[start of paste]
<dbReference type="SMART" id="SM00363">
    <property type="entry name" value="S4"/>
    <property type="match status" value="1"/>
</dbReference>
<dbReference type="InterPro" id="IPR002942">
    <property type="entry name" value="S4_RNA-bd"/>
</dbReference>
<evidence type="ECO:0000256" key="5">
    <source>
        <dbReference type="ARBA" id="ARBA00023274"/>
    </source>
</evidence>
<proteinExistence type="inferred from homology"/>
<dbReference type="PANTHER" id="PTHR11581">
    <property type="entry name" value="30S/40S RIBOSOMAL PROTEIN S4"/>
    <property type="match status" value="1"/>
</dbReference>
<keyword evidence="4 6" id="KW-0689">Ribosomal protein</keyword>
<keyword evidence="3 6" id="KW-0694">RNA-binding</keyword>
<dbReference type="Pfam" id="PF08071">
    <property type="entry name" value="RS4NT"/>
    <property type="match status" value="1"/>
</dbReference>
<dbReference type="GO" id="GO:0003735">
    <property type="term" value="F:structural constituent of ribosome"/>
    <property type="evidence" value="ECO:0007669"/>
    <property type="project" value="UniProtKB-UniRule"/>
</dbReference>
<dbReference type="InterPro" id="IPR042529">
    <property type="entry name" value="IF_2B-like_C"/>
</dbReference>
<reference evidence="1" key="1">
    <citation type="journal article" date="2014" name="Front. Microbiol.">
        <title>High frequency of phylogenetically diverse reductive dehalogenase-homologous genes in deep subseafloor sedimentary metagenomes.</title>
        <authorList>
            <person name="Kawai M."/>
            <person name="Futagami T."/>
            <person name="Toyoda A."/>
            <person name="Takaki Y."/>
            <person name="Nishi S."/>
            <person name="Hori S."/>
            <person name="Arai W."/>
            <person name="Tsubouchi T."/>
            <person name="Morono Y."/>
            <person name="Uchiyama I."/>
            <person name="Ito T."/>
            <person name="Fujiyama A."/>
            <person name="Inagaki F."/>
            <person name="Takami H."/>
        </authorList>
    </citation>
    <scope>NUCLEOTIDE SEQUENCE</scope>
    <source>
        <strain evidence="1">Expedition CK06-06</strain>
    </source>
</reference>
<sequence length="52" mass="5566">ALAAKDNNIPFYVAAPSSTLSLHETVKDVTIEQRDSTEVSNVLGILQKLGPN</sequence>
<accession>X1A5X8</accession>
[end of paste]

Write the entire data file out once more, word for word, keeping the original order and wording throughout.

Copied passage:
<dbReference type="SMART" id="SM00363">
    <property type="entry name" value="S4"/>
    <property type="match status" value="1"/>
</dbReference>
<dbReference type="InterPro" id="IPR002942">
    <property type="entry name" value="S4_RNA-bd"/>
</dbReference>
<evidence type="ECO:0000256" key="5">
    <source>
        <dbReference type="ARBA" id="ARBA00023274"/>
    </source>
</evidence>
<proteinExistence type="inferred from homology"/>
<dbReference type="PANTHER" id="PTHR11581">
    <property type="entry name" value="30S/40S RIBOSOMAL PROTEIN S4"/>
    <property type="match status" value="1"/>
</dbReference>
<keyword evidence="4 6" id="KW-0689">Ribosomal protein</keyword>
<keyword evidence="3 6" id="KW-0694">RNA-binding</keyword>
<dbReference type="Pfam" id="PF08071">
    <property type="entry name" value="RS4NT"/>
    <property type="match status" value="1"/>
</dbReference>
<dbReference type="GO" id="GO:0003735">
    <property type="term" value="F:structural constituent of ribosome"/>
    <property type="evidence" value="ECO:0007669"/>
    <property type="project" value="UniProtKB-UniRule"/>
</dbReference>
<dbReference type="InterPro" id="IPR042529">
    <property type="entry name" value="IF_2B-like_C"/>
</dbReference>
<reference evidence="1" key="1">
    <citation type="journal article" date="2014" name="Front. Microbiol.">
        <title>High frequency of phylogenetically diverse reductive dehalogenase-homologous genes in deep subseafloor sedimentary metagenomes.</title>
        <authorList>
            <person name="Kawai M."/>
            <person name="Futagami T."/>
            <person name="Toyoda A."/>
            <person name="Takaki Y."/>
            <person name="Nishi S."/>
            <person name="Hori S."/>
            <person name="Arai W."/>
            <person name="Tsubouchi T."/>
            <person name="Morono Y."/>
            <person name="Uchiyama I."/>
            <person name="Ito T."/>
            <person name="Fujiyama A."/>
            <person name="Inagaki F."/>
            <person name="Takami H."/>
        </authorList>
    </citation>
    <scope>NUCLEOTIDE SEQUENCE</scope>
    <source>
        <strain evidence="1">Expedition CK06-06</strain>
    </source>
</reference>
<sequence length="52" mass="5566">ALAAKDNNIPFYVAAPSSTLSLHETVKDVTIEQRDSTEVSNVLGILQKLGPN</sequence>
<accession>X1A5X8</accession>